Sound Driver Technology

Describes the technology concepts that are used in the Sound Driver.

Audio hardware device

An audio hardware device is an individual hardware codec device together with any associated controller hardware that allows the CPU to communicate with it.

A basic audio hardware device typically provides two communication paths: an input path for the audio recording and an output path for audio playback.

Most basic audio hardware devices support full duplex data transfer although some are only half-duplex or maybe just simplex. Each input or output path may be used to transfer mono data or stereo data. In the case of stereo this consists of two audio channels, the left and the right; mono data consists of just a single audio channel.

A more complex audio hardware device could be an AC 97 codec or similar, plus its associated controller, which can support multiple input and output paths. Each input or output path may be used to transfer mono data, stereo data or 'multichannel data'. For example, left, right, centre, left and right surround and Low-Frequency Effects (LFE).


Units are used to provide access to the various audio hardware devices. Each unit supports just one communication path this is either input or output.

Clients of the audio hardware system can open a separate connection to each unit. The mapping between the units on a given phone and the audio hardware devices themselves is platform specific; this is determined by the implementer of the Sound Driver PDD for that platform.

A basic full-duplex audio hardware device is presented as two units, one input/record unit and one output/playback unit. A more complex audio hardware device such as an AC 97 codec may be represented to the rest of the OS as a number of audio input and output units.

Audio channel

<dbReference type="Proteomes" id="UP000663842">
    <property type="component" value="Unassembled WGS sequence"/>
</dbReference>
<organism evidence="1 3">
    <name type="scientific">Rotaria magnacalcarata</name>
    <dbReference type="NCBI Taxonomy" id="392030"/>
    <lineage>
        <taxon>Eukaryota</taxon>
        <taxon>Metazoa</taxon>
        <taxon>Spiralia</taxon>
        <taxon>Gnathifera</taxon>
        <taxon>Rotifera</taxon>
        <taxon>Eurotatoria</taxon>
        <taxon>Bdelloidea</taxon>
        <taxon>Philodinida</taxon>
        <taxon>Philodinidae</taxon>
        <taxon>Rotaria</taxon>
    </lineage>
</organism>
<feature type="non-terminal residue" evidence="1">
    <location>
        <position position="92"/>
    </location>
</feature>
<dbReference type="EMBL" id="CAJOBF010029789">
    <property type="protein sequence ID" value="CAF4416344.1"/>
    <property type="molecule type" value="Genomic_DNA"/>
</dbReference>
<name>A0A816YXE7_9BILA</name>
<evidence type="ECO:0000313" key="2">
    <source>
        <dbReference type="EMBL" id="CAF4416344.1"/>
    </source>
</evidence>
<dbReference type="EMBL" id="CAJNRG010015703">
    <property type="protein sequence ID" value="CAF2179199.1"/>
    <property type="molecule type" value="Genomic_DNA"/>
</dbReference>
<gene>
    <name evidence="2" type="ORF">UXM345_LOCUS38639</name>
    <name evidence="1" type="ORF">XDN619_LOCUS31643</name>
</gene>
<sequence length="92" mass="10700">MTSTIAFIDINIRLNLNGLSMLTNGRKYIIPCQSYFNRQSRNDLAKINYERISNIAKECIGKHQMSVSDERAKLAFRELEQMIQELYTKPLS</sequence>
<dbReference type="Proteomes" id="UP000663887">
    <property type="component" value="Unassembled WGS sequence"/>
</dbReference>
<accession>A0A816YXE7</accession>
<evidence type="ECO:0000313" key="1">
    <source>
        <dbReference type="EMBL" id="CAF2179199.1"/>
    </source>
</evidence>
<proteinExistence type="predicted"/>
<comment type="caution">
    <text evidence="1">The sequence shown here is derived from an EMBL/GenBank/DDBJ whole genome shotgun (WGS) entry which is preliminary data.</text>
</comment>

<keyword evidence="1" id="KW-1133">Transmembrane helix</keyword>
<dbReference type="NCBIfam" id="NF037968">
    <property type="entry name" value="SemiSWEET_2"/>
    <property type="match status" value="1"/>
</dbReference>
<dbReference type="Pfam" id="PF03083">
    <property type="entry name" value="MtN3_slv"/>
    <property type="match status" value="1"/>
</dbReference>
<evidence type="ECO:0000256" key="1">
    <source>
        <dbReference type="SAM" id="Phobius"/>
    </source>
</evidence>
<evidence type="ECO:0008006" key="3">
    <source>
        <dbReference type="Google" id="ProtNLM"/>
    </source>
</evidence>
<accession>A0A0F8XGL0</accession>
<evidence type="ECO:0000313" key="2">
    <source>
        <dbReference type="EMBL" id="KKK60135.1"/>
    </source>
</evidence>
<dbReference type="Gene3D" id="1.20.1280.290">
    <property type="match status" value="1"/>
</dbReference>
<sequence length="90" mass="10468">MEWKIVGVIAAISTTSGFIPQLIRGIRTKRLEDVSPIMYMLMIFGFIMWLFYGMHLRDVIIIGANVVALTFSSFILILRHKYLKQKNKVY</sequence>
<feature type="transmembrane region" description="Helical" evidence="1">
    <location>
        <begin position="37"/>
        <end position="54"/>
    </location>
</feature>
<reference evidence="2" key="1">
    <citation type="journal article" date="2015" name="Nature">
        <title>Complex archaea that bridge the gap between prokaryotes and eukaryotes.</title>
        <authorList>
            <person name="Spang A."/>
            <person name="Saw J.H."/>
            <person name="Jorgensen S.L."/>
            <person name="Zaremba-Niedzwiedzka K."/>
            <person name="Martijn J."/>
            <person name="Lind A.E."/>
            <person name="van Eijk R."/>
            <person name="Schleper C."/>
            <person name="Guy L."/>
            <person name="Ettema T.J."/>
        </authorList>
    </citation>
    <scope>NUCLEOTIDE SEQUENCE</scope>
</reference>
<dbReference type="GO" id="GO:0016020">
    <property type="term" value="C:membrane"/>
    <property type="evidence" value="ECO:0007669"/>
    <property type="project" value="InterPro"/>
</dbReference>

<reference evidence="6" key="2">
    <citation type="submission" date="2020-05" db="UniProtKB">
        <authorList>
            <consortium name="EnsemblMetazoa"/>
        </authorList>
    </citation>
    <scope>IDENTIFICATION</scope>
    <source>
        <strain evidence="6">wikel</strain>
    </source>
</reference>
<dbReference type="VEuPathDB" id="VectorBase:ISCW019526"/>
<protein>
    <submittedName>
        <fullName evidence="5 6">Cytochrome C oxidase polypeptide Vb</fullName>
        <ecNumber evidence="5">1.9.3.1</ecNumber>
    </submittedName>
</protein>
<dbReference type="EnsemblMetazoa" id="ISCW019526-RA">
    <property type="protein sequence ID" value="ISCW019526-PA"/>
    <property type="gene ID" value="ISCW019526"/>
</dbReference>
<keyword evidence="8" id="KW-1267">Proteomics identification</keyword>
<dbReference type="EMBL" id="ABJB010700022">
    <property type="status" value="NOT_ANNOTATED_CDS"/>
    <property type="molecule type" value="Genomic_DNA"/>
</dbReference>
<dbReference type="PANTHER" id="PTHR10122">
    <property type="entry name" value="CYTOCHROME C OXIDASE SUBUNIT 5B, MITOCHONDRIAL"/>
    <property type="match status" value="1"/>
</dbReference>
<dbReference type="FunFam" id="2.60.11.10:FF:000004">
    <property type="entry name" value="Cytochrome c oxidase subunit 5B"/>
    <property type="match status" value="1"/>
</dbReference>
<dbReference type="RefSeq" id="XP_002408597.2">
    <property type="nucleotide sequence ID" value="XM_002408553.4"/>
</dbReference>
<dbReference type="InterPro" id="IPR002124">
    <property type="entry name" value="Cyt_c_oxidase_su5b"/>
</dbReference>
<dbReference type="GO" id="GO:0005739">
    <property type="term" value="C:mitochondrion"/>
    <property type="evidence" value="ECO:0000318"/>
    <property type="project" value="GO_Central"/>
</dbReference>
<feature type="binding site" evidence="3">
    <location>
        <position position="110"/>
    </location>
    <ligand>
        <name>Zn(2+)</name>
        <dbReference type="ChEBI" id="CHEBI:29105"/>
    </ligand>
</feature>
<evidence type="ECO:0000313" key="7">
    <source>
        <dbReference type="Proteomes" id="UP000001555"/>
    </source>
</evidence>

An audio channel is a data stream between a client and an audio unit. There are one or more audio channels per driver channel.

Driver channel

A driver channel is a session between a client and an audio unit. A client may have driver channels open on more than one unit.

Note: The difference between a driver channel and an audio channel. A driver channel is a session between the client and an audio device which can consist of one or more audio channels. An audio channel refers to the audio stream, for example, left or right output.
Figure 1. The relationship between audio channels and device channels.

Mono to stereo conversion

Many codecs that support stereo playback can only accept audio data that is delivered with the samples for each of the channels interleaved, for example, LRLRLR. For these audio hardware devices, in order to operate the channel in mono mode and to play audio data which contains only samples for a single channel it is necessary to perform mono-to-stereo conversion on the audio data before delivering it to the codec. So, for a section of mono audio data that contains three samples, lets call them S1, S2 and S3, each sample is duplicated, so we have S1,S1,S2,S2,S3,S3, with identical samples being delivered to each channel.

Unfortunately, the only way for the PDD to implement this conversion is for it to allocate a conversion buffer and to copy each sample twice into this buffer. The PDD has to allocate a separate conversion buffer for each simultaneous transfer operation it supports, for example, for the template playback driver, a conversion buffer count equal to KTemplateMaxTxDmaRequests.

When performing conversion in this manner, the maximum transfer size that the PDD can accept from the LDD becomes half the size of each conversion buffer, and when configured in this mode, the value returned to the LDD in response to DSoundScPdd::MaxTransferLen must equal this value.

Likewise, the record data may be delivered by the audio hardware device only in stereo format with the data samples for each channel interleaved. If the driver channel is configured in mono record mode, stereo to mono conversion has to be performed in the PDD to discard each alternate sample.